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Ukrainian judges observe Indiana legal system

November 21, 2008
IL Staff
Five Ukrainian judges have been in central Indiana this week examining the U.S. judicial system.
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Forum focuses on valuation of art

November 6, 2008
IL Staff
The Jordan H. and Joan R. Leibman Annual Forum this month at Indiana University-Purdue University Indianapolis will discuss the valuation of art. The event examines issues related to the legal and business environment of the arts.
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COA to hear arguments at Indy cathedral

November 3, 2008
Jennifer Nelson
The Indiana Court of Appeals will hear arguments in Indianapolis tomorrow, but not in their usual courtroom venue.
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Indiana's legal aid in economic trouble?Restricted Content

October 29, 2008
Rebecca Berfanger
With a legal aid agency closing in Fort Wayne, what's ahead for other legal aid providers in Indiana?
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  1. Future generations will be amazed that we prosecuted people for possessing a harmless plant. The New York Times came out in favor of legalization in Saturday's edition of the newspaper.

  2. Well, maybe it's because they are unelected, and, they have a tendency to strike down laws by elected officials from all over the country. When you have been taught that "Democracy" is something almost sacred, then, you will have a tendency to frown on such imperious conduct. Lawyers get acculturated in law school into thinking that this is the very essence of high minded government, but to people who are more heavily than King George ever did, they may not like it. Thanks for the information.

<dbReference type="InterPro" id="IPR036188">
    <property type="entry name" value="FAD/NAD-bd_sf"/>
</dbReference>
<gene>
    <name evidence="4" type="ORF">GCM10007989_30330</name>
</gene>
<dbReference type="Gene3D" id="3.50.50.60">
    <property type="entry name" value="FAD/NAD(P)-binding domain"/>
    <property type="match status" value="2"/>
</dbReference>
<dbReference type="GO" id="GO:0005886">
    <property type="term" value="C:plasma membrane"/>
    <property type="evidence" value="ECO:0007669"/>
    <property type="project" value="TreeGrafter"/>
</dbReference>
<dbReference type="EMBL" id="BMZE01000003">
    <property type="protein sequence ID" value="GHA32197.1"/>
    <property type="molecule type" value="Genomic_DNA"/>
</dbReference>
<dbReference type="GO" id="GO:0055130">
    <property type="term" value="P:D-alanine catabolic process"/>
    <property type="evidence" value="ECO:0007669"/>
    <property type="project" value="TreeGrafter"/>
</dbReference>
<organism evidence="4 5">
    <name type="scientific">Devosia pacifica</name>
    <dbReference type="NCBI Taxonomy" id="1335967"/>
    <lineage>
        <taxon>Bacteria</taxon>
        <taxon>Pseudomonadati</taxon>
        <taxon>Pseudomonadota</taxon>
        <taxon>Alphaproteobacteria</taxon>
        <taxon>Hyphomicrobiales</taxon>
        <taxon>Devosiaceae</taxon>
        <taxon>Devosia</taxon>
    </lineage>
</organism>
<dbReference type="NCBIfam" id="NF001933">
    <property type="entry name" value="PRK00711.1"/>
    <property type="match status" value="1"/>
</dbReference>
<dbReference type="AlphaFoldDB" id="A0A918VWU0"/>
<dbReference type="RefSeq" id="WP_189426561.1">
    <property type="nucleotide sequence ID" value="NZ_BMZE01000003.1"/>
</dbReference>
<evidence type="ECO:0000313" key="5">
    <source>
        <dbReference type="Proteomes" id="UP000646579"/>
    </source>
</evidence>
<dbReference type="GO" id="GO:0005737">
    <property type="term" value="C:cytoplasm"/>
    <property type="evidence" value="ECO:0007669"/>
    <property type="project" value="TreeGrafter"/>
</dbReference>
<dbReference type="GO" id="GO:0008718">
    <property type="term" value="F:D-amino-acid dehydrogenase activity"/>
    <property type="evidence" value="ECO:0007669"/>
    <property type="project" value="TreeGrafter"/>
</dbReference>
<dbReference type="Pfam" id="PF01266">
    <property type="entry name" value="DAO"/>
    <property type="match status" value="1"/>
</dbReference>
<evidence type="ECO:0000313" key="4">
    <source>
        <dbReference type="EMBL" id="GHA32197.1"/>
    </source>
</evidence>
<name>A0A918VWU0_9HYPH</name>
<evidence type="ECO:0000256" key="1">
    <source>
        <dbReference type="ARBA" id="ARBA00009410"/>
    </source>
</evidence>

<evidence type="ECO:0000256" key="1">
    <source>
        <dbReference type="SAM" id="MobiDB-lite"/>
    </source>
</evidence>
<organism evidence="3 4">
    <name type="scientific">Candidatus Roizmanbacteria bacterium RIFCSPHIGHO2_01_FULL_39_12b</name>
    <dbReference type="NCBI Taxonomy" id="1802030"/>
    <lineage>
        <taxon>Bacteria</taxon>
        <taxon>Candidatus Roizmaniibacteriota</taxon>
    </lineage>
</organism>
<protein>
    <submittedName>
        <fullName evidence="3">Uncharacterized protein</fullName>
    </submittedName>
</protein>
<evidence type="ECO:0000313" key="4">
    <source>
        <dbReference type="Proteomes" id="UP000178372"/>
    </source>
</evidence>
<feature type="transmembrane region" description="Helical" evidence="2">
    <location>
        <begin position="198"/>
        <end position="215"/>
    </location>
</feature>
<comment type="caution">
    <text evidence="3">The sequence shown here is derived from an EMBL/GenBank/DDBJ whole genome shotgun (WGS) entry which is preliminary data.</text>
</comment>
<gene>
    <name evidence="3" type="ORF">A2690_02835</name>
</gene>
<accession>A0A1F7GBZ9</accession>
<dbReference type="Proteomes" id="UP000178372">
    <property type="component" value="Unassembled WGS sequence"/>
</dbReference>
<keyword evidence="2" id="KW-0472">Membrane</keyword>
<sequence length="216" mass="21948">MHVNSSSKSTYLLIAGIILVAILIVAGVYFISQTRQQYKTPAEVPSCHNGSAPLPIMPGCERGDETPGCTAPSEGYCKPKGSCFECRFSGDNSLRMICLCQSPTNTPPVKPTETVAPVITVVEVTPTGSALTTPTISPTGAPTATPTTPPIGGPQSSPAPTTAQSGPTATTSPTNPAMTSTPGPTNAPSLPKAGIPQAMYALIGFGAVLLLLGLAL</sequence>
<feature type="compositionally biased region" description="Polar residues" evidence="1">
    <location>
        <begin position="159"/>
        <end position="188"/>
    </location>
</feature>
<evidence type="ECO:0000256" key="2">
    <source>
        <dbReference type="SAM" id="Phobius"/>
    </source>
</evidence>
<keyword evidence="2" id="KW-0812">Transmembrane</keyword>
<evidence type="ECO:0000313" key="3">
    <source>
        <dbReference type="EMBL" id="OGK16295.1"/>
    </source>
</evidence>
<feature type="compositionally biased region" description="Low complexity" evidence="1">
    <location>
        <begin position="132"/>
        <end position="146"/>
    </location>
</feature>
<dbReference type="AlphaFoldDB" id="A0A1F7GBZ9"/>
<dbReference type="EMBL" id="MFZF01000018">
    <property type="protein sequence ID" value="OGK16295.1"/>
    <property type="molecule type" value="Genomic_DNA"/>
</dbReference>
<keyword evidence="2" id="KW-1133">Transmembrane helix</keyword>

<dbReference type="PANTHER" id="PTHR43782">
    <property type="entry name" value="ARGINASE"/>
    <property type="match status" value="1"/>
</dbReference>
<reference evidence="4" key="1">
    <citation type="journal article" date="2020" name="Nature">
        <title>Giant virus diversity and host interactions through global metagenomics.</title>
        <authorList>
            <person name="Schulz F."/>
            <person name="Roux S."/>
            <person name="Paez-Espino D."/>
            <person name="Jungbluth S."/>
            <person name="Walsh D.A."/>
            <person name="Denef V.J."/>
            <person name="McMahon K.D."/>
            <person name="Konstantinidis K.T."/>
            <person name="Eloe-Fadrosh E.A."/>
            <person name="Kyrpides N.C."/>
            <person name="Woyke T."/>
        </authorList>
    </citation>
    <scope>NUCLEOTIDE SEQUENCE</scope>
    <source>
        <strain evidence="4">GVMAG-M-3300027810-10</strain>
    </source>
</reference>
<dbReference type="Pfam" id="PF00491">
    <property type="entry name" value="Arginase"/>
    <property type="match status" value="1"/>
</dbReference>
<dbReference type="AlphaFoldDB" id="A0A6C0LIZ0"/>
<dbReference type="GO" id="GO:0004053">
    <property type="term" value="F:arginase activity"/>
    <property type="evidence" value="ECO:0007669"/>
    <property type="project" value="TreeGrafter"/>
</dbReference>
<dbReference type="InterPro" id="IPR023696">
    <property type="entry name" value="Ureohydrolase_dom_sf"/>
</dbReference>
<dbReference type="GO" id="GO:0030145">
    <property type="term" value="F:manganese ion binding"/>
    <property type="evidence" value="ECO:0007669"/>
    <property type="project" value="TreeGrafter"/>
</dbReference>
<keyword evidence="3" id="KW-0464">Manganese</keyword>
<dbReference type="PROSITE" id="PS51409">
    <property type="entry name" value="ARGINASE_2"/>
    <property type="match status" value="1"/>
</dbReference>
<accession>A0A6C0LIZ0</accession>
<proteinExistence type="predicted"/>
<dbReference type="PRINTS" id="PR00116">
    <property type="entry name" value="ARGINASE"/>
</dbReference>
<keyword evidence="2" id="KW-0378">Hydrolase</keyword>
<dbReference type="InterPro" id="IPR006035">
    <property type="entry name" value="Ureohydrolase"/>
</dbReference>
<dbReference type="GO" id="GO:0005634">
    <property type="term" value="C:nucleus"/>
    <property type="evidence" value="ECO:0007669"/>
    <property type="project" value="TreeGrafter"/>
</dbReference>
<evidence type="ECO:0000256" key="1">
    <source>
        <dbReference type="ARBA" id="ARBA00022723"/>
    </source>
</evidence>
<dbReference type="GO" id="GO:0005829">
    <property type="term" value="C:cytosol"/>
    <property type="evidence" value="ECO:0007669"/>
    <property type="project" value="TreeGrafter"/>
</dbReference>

3. I pd for a bankruptcy years ago with Mr Stiles and just this week received a garnishment from my pay! He never filed it even though he told me he would! Don't let this guy practice law ever again!!!

  4. Excellent initiative on the part of the AG. Thankfully someone takes action against predators taking advantage of people who have already been through the wringer. Well done!

  5. Conour will never turn these funds over to his defrauded clients. He tearfully told the court, and his daughters dutifully pledged in interviews, that his first priority is to repay every dime of the money he stole from his clients. Judge Young bought it, much to the chagrin of Conour’s victims. Why would Conour need the $2,262 anyway? Taxpayers are now supporting him, paying for his housing, utilities, food, healthcare, and clothing. If Conour puts the money anywhere but in the restitution fund, he’s proved, once again, what a con artist he continues to be and that he has never had any intention of repaying his clients. Judge Young will be proven wrong... again; Conour has no remorse and the Judge is one of the many conned.